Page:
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Nottingham council unveils 2028 target to become UK’s first carbon neutral city

Nottingham City Council has committed to becoming the first ‘net-zero carbon’ city in the UK after setting the ambitious target of 2028 to go carbon neutral.

The announcement comes as the city met its energy strategy target goals two years early - reducing carbon dioxide emissions by 26% 2020 – and is on track to meet its target of 20% of energy generation from low carbon sources, also by 2020.

Now Nottingham has announced its new target to become completely carbon neutral by 2028, which would make it the first carbon neutral city in the UK.

The local authority said its progress was driven by a combination of its renewable energy projects programme and a reduction in the city’s energy demand, and added it was “incumbent” that it does more in light of the Climate Change’s 2018 special report.

The Intergovernmental Panel on Global Warming warned of the dire consequences of a 1.5 degree rise in global temperatures and the panel stated that limiting global warming to this increase would require rapid, far-reaching, and unprecedented changes in all aspects of society.

The council’s portfolio holder for energy & environment, Sally Longford, said: “We have been making good progress for a long time, but it is incumbent on us to do more.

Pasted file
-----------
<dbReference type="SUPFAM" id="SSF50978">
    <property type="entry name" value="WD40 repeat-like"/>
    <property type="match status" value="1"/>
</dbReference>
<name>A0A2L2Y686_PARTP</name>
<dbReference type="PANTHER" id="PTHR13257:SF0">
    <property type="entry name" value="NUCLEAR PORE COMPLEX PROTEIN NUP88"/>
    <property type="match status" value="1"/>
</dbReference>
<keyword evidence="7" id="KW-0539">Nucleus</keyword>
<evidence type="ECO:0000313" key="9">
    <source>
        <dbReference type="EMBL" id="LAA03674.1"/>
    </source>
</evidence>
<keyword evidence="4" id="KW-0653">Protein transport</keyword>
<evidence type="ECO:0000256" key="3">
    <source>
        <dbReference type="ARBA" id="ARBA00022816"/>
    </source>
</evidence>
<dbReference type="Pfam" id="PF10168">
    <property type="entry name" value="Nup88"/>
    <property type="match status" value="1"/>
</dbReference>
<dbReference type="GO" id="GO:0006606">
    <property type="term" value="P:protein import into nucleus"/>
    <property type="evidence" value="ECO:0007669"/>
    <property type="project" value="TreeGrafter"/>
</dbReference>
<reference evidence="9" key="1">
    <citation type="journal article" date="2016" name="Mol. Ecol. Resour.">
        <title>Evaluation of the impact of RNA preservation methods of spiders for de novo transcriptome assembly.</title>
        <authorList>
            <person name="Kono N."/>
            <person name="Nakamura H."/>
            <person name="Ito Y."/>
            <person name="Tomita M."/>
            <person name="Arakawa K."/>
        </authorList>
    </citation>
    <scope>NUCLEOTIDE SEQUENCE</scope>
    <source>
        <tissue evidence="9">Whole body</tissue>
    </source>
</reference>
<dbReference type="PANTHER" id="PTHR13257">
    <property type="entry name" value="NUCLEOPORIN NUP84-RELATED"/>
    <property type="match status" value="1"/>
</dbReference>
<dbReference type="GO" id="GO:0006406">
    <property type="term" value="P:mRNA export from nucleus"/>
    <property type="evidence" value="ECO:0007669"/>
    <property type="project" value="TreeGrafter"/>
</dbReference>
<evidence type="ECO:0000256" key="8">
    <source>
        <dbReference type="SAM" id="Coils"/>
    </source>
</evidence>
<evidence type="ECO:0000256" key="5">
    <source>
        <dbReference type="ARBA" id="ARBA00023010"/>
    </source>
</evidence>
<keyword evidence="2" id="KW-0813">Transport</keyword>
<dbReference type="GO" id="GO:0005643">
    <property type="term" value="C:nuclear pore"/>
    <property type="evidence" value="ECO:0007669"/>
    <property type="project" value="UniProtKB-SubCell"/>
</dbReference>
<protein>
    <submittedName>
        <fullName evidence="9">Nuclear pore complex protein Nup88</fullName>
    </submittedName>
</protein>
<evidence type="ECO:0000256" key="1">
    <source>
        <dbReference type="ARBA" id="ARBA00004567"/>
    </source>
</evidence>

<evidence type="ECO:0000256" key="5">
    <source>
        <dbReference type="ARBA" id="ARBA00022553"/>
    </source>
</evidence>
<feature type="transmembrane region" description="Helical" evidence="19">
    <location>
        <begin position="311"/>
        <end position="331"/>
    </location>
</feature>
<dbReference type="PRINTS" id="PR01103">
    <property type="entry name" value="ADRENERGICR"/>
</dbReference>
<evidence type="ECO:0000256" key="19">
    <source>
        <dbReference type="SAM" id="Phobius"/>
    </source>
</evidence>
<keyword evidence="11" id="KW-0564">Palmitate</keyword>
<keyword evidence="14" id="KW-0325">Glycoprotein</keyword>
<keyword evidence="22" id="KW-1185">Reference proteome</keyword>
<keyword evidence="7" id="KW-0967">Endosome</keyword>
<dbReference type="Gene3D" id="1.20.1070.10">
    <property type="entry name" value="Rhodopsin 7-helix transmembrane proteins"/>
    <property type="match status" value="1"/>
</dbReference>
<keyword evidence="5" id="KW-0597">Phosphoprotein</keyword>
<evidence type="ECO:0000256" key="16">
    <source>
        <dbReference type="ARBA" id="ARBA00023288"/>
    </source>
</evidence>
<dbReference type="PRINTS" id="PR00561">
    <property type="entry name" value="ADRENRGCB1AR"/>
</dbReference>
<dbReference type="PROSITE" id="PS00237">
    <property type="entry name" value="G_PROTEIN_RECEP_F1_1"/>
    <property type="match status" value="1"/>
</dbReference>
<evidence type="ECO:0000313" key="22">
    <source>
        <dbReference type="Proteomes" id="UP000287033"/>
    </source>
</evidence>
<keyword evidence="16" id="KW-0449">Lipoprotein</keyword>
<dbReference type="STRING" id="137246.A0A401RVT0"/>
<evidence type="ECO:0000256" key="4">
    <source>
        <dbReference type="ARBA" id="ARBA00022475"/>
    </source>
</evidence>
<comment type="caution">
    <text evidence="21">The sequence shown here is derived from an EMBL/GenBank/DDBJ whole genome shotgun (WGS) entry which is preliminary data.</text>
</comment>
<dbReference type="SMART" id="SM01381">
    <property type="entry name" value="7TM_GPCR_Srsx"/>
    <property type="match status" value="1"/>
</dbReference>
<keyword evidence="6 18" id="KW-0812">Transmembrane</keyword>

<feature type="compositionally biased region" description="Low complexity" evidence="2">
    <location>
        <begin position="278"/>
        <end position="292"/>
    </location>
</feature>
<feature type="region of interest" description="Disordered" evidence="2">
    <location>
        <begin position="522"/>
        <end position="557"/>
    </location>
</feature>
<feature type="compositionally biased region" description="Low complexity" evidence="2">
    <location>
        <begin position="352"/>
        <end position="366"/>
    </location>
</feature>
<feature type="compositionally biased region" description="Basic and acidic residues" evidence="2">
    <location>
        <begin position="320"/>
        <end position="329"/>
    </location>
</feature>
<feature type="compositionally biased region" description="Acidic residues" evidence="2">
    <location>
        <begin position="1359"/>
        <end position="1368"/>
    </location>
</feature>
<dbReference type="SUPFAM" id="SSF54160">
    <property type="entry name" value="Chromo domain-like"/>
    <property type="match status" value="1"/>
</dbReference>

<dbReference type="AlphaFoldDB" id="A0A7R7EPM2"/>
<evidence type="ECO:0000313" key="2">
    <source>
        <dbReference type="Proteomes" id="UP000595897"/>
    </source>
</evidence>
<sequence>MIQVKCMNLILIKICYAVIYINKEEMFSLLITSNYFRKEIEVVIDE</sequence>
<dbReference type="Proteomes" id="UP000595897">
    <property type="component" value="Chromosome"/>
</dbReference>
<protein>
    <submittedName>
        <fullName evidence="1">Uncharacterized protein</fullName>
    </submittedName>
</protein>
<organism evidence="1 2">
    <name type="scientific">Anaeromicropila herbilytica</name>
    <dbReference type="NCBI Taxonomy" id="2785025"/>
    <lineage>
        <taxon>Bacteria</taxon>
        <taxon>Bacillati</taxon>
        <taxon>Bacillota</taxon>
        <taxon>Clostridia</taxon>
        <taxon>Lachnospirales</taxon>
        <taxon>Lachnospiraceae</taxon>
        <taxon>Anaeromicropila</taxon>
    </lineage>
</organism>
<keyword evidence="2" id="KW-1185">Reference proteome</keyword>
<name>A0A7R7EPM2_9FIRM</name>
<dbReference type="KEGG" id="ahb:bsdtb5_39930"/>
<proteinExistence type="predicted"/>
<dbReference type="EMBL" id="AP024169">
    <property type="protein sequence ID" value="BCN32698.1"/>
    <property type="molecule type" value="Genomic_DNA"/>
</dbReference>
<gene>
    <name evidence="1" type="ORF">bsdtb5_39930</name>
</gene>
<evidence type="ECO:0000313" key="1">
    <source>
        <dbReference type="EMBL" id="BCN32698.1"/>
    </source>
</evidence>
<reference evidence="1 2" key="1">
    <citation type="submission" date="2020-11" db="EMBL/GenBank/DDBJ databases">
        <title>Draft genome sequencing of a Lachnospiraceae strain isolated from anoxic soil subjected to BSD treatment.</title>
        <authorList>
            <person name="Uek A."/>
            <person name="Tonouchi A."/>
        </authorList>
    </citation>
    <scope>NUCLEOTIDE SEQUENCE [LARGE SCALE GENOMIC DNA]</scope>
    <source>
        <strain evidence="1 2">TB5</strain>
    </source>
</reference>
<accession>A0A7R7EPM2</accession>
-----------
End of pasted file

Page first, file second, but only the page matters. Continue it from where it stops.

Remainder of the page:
“We are already seeing the effects of climate change with 650 extra deaths nationally last year because of the heatwave.

“We need a shift in the way we produce and use energy, more sustainable management of waste and ways to travel and to look at things like shortening supply chains by buying goods and services locally.

“There will also be things we will be asking local people to do, to help us to achieve our aim of becoming a carbon neutral city by 2028 – we’re sure that like us they will rise to the challenge.”

To decarbonise its transport, Nottingham has invested in a fleet of electric, biogas and retrofitted buses and invested in cycling facilities and bike hubs, whilst introducing the workplace parking levy.

The council has installed 4500 domestic properties across the city and has worked on projects including the solar vehicle-to-grid project.

Other initiatives include switching its tram network to 100% renewable power, and retrofitting 400 homes with ground-breaking energy efficient measures.

Scarlett Lee of the local environmental pressure group welcomed the news, commented: “It is essential for major cities such as Nottingham to declare a climate emergency, to put pressure on the government and other cities to recognise the dire situation we are facing.”


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